Due to higher prices for fruits, vegetables and dairy products, it has become nearly impossible for poor people in Asia and the Pacific to achieve healthy diets, the affordability of which is critical to ensure food security and nutrition for all and for mothers and children in particular.

Food prices and available incomes govern household decisions on food and dietary intake. But the outbreak of COVID-19 and a lack of decent work opportunities in many parts of the region, alongside significant uncertainty of food systems and markets, has led to a worsening of inequality, as poorer families with dwindling incomes further alter their diets to choose cheaper, less nutritious foods.

Making nutritious foods affordable and accessible

More than 350 million people in the Asia and the Pacific were undernourished in 2019, or roughly half of the global total. Across the region, an estimated 74.5 million children under 5 years of age were stunted (too short for their age) and 31.5 million suffered from wasting (too thin for height). The majority of these children live in Southern Asia with nearly 56 million stunted and more than 25 million wasted. At the same time, overweight and obesity has increased rapidly, especially in South-Eastern Asia and the Pacific, with an estimated 14.5 million children under 5, being overweight or obese.

Poor diets and inadequate nutritional intake is an ongoing problem. The cost of a healthy diet is significantly higher than that of a diet that provides sufficient calories but lacks in nutritional value, showing significant gaps in the food system to deliver nutritious options to all at an affordable price. These costs are even greater for women and children, given their added nutritional needs.

The report calls for a transformation of food systems in Asia and the Pacific, with an aim to increase the affordability of, and families access to, nutritious, safe, and sustainable diets. Nutritious and healthy diets need to be accessible to everyone, everywhere. To ensure that happens, the report recommends integrated approaches and policies are needed. These steps are vital to overcome unaffordability issues, and also to ensure healthy maternal and child diets.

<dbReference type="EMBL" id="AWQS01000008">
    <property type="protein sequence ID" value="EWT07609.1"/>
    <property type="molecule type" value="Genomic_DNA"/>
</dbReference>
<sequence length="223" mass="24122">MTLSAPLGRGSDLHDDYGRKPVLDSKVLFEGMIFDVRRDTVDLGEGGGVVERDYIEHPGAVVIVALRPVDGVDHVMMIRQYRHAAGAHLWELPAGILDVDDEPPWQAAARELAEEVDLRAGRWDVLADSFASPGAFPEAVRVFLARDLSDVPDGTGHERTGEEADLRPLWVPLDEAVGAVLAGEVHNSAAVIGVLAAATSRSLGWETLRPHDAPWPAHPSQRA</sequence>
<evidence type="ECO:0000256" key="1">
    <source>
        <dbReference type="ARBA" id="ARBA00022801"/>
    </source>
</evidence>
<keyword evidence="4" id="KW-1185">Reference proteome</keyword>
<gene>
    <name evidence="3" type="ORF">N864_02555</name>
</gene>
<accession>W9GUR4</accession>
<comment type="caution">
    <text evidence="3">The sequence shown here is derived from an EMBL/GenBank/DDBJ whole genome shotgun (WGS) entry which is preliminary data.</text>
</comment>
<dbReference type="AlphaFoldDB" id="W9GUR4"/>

Improving maternal and child diets requires strengthening vital systems

Nutrition is vitally important throughout a persons life. The impact of a poor diet is most severe in the first 1000 days, from pregnancy to when a child reaches the age of 2. Young children, especially when they start eating their first foods at 6 months, have high nutritional requirements to grow well and every bite counts.

Mainstreaming nutrition-focused behaviour change campaigns throughout these systems should lead to greater knowledge uptake and sustainability of behaviours helping people to achieve healthy diets.

Education on what constitutes a healthy diet and how to create hygienic environments at home, in schools and in the community, together with investment in girls education and infrastructure that underlies good water, sanitation and hygiene practices, are critical.

Therefore, providing a nutritious, safe, affordable and sustainable diet for all requires coordinating with partners in the Food, Water and Sanitation, Health, Social Protection and Education systems, to collectively create an enabling environment.

Greater attention is also needed to operationalize national policies and plans to improve the delivery of health services for maternal and child diets and good nutrition outcomes. Services to improve the diets of mothers and young children should be prioritized as part of the essential package of health services needed to address undernutrition, overweight and obesity and to achieve universal health coverage.